There have been a number of tax law changes that would affect hurricane victims in Louisiana.
One passed in 2016 deals mostly with providing extensions of time to file various types of tax returns and documents. This does not apply to your 2017 return, but to your 2016 return, (which has probably already been filed). This can be seen at https://www.irs.gov/newsroom/tax-relief-for-victims-of-severe-storms-flooding-in-louisiana
The one that you possibly refer to the Disaster Tax Relief and Airport and Airway Extension Act of 2017 (HR 3823) signed by the President in September 2017. But this specifically refers to taxpayers affected by hurricanes Harvey, Irma and Maria, all of which hit in 2017, not 2016.
If you suffered a loss in a hurricane that was a presidentially declared disaster, then you can choose to report that loss on either the year of the loss or in the previous year. But the deadline for making that choice is six months after the return's due date, which would have been October 2017 for a loss in 2016.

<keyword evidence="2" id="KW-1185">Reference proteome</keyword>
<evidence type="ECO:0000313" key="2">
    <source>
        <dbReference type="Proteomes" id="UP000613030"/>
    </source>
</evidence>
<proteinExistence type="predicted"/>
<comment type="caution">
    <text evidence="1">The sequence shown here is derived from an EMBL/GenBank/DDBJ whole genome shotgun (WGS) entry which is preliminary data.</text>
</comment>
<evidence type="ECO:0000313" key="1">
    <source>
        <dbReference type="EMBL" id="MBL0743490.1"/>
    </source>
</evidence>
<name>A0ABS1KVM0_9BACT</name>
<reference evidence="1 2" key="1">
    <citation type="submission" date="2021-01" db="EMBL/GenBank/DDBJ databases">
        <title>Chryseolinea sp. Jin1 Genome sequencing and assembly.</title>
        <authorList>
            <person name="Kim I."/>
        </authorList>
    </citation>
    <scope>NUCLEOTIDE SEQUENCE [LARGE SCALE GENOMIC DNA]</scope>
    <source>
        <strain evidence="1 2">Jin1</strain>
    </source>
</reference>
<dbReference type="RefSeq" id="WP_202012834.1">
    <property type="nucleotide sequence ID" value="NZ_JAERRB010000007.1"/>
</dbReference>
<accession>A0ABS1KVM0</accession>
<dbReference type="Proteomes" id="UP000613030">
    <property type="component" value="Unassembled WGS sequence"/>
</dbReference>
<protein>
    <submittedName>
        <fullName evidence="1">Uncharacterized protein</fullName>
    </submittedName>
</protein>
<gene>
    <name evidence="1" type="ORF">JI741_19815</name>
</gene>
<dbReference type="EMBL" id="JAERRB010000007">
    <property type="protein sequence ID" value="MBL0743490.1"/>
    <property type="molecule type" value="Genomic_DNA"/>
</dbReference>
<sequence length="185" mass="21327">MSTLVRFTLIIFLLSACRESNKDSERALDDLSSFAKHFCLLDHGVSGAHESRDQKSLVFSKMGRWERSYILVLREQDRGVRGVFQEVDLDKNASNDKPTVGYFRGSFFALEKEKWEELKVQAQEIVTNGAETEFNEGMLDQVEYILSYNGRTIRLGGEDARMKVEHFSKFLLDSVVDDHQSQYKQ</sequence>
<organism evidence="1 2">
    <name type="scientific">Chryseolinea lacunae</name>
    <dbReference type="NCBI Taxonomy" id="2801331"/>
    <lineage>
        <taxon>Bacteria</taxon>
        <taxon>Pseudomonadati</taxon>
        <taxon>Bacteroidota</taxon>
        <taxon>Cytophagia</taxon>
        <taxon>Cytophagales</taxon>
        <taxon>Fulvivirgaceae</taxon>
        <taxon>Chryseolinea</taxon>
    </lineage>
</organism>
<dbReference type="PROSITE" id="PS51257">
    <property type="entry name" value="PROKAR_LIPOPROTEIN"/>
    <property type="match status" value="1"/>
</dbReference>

If your loss was in 2016, you need to report it on your 2016 return. However, if your loss was in 2017, you can still make the election to report the loss in either 2016 or 2017, whichever would give you the better result.
See the Disaster Tax Relief and Airport and Airway Extension Act of 2017 (HR 3823) at http://news.cchgroup.com/2017/10/02/president-trump-signs-disaster-tax-relief-bill-law/ for a description of the bill.
NOTE: the Disaster Tax Relief and Airport and Airway Extension Act of 2017 (HR 3823) proposes eliminating the 10% floor for casualty losses in Harvey, Irma, and Maria. If this applies to you, you may likely be better off taking the deduction in 2017.